Blocks 4Growth is a therapeutic programme initiated by The Learning Initiative (TLI) in 2016 in partnership with the Western Cape Department of Social Development. It targets underperforming children aged 4 to 5 years old and intervenes to promote holistic child development to better prepare them for the formal schooling environment.
The children identified to be ‘at-risk’ of developmental delays receive therapy throughout the year in fun, interactive group sessions. A therapist and facilitator conduct 45-minute sessions with small groups of up to 9 children twice a week, at their ECD centre. Activities focus on gross and fine motor development, vocabulary building, emergent literacy and numeracy, executive functioning, sensory-motor development and social and emotional development.
Therapy groups are complemented by coaching practitioners to facilitate these skills and provide advice and support on helping individual children. Parents are encouraged to be actively involved in the development of their child including homework tasks sent after each group session, workshops and provision of ideas for stimulating their child at home. Currently, Blocks4Growth has 15 teams, each consisting of an Occupational Therapist or Speech and Language Therapist and a facilitator who speaks the local languages. They work in areas across greater Cape Town and through Knysna Education Trust (KET) in the Southern Cape.
Blocks4Growth has been using ELOM since 2016 when they were piloting the intervention and used ELOM to identify target children for the programme and to examine outcomes. ELOM was selected after looking widely for a suitable test that was normed for South Africa, covers the range of developmental domains and could be administered by trained non-professionals, which is an important consideration for scaling. Between 2016 and 2020, TLI and KET have assessed over 5000 children using the ELOM tools.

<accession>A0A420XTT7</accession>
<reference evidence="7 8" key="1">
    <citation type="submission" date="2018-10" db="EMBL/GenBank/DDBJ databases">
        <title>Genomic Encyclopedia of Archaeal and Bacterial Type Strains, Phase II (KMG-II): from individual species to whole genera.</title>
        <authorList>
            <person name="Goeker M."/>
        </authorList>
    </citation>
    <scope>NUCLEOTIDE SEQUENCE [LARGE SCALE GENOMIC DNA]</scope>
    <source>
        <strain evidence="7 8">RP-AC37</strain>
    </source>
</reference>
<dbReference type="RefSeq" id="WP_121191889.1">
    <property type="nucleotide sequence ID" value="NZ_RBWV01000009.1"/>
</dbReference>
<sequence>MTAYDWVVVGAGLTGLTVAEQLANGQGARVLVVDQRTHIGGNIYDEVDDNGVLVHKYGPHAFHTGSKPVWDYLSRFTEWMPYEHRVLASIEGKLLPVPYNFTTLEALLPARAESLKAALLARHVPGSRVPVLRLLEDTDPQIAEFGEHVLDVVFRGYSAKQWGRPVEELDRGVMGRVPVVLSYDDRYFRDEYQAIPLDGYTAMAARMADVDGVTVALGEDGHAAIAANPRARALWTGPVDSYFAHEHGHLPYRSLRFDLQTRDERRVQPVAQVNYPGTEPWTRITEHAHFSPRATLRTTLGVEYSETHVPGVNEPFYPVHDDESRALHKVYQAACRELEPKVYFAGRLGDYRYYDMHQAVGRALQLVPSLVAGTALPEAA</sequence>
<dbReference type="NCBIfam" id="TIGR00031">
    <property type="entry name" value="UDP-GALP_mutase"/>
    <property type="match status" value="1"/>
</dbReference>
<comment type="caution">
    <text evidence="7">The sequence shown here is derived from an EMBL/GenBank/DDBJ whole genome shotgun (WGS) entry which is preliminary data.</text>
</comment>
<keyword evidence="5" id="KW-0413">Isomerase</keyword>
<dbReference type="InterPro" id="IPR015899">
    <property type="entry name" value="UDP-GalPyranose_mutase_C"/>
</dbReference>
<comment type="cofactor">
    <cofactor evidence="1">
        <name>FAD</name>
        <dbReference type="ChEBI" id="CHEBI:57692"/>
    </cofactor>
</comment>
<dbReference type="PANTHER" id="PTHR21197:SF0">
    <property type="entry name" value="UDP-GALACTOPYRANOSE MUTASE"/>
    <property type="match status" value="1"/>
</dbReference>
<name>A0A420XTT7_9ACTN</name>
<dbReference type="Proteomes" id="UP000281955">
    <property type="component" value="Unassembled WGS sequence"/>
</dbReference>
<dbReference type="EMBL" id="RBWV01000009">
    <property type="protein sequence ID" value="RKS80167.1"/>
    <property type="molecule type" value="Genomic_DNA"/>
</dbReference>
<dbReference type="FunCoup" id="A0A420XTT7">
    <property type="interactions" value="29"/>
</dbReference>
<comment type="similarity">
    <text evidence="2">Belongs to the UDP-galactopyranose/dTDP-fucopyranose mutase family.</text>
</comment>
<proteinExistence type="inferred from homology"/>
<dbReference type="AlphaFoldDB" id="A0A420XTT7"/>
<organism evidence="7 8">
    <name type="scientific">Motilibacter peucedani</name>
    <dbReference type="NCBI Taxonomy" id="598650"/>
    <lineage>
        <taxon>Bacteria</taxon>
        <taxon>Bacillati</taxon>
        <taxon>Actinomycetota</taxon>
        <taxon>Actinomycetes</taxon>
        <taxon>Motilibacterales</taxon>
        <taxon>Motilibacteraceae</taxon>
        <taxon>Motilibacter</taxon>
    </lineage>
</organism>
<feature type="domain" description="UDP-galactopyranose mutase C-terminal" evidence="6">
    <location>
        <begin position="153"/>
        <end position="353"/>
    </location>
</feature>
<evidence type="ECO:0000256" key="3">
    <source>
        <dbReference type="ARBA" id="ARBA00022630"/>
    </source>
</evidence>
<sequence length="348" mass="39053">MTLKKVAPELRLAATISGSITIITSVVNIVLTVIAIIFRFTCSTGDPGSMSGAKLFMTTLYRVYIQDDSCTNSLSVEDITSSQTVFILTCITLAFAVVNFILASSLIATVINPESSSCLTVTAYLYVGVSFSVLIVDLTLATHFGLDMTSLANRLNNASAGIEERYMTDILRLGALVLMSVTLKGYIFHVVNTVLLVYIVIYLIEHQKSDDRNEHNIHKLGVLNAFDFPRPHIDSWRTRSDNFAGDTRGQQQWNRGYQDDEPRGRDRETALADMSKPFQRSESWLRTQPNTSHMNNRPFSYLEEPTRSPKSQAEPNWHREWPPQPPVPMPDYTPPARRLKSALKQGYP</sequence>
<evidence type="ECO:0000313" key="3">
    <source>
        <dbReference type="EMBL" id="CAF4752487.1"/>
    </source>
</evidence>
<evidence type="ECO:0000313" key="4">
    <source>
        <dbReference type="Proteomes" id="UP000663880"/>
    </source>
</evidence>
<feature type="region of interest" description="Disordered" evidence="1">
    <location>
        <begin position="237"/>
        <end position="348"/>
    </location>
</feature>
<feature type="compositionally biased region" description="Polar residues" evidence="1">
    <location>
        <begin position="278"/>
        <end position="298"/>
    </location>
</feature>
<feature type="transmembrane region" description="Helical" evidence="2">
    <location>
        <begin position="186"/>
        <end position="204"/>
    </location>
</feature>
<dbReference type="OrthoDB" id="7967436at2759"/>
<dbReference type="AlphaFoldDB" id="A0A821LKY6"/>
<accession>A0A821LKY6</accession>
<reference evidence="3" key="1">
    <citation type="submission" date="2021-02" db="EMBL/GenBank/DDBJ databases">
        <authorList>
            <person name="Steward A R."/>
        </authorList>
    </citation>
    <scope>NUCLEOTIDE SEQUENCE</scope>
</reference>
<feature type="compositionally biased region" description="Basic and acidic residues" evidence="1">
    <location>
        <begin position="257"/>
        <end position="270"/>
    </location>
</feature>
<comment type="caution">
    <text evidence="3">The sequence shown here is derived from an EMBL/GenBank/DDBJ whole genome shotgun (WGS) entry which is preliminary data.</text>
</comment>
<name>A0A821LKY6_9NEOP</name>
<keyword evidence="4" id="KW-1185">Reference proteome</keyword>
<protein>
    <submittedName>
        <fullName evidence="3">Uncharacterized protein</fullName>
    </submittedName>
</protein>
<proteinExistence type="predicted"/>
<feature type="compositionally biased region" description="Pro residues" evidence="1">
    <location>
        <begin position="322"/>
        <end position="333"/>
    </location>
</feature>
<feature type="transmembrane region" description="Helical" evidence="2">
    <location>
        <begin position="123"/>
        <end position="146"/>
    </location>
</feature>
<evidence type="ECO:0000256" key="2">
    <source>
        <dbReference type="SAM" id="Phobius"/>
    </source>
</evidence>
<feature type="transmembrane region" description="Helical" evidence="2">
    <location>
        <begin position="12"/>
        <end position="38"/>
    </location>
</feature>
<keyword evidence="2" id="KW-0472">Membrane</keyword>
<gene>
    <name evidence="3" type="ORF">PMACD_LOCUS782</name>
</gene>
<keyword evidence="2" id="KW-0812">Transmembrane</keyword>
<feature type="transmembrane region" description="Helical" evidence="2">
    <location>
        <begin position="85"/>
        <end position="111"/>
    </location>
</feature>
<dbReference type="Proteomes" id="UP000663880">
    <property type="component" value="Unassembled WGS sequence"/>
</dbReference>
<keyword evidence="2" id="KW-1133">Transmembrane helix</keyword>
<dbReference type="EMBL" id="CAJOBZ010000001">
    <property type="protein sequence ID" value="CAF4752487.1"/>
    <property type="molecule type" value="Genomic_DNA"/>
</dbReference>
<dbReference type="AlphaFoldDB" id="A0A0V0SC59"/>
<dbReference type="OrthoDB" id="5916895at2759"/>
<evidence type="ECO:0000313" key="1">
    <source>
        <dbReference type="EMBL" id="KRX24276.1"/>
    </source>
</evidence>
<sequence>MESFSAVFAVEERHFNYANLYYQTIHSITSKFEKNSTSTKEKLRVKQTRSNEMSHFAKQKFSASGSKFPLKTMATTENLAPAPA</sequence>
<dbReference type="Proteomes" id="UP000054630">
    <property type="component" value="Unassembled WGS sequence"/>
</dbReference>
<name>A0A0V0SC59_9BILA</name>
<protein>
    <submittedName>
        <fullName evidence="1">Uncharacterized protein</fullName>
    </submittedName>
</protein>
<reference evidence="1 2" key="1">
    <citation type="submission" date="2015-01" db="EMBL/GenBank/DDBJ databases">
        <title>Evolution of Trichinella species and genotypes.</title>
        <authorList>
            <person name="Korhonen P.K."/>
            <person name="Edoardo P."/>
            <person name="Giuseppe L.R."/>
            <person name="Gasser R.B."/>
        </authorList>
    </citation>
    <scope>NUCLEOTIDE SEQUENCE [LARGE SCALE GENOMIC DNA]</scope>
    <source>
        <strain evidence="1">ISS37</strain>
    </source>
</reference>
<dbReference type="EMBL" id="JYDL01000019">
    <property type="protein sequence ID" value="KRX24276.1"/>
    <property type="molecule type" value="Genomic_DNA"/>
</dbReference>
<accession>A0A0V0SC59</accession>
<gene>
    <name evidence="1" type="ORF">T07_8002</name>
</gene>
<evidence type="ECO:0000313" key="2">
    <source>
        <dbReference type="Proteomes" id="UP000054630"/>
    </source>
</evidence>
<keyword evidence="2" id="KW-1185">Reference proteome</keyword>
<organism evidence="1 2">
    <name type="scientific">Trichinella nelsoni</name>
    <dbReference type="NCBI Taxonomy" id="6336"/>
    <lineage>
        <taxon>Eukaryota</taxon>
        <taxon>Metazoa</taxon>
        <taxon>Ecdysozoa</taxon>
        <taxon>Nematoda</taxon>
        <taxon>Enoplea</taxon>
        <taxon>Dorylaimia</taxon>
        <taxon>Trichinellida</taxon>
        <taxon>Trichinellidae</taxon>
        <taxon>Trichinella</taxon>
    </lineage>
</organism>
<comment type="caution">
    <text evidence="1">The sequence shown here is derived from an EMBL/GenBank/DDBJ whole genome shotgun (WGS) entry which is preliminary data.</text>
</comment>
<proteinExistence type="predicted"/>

Initially, screening for group allocation purposes was done on the full ELOM 4 & 5 Years Direct Assessment but this was time-consuming (with hundreds of children) and in 2018 the ELOM 4 & 5 Years Targeting Tool, with 5 items only, was developed for this purpose. This is used with other assessments (e.g. Early Literacy Protocol, Numeracy and Basic Concept Screener, Draw a Person, an observation checklist, vision and hearing screenings) and guides the development of Individual Support Plans (ISP), progress reports, parent and teacher feedback. The therapists also use their clinical knowledge and skill and consult teachers to see if a child would benefit from inclusion in a group. Children who require additional support are referred to appropriate service providers.
Based on the 2016 concept development pilot which included a pre and post ELOM assessment, the intervention was adapted and finalised. In 2017 the programme children showed significant improvements. Since then, the ELOM 4 & 5 Assessment has been used each year on a sample of children to determine programme outcomes, as a requirement of the Western Cape Department of Social Development (DSD).
Because Blocks4Growth has been tracking groups of children every year they have been able to document differences in 2020 when COVID -19 lockdown changed programme delivery. During lockdown educational packs of activities were distributed to the children and daily WhatsApp messages were sent. Parents were invited to upload photos and therapists responded to these and any questions about children in their groups. When sessions resumed in October 2020 the teams targeted areas where children were less proficient as there was no time to follow the whole programme. While it is clear that progress was made despite the difficult circumstances the impact of limited sessions and lockdown was clear.
At the end of 2020, 428 children were enrolled in the programme. The Learning Initiative (Cape Town) and Knysna Education Trust ELOM assessment reports showed that only 45% of the Learning Initiative 60 to 69 month age group were now achieving the standard compared with 55% in 2019. Of the Knysna group, 22% achieved the standard, substantially lower than the 55% of the previous year.
TLI also commented that in early 2021 approximately 70% of children were identified to be at risk or on the periphery of this, compared to the approximate 57% in 2020 at baseline. They attribute this to the effects of COVID-19 and the associated lockdown.
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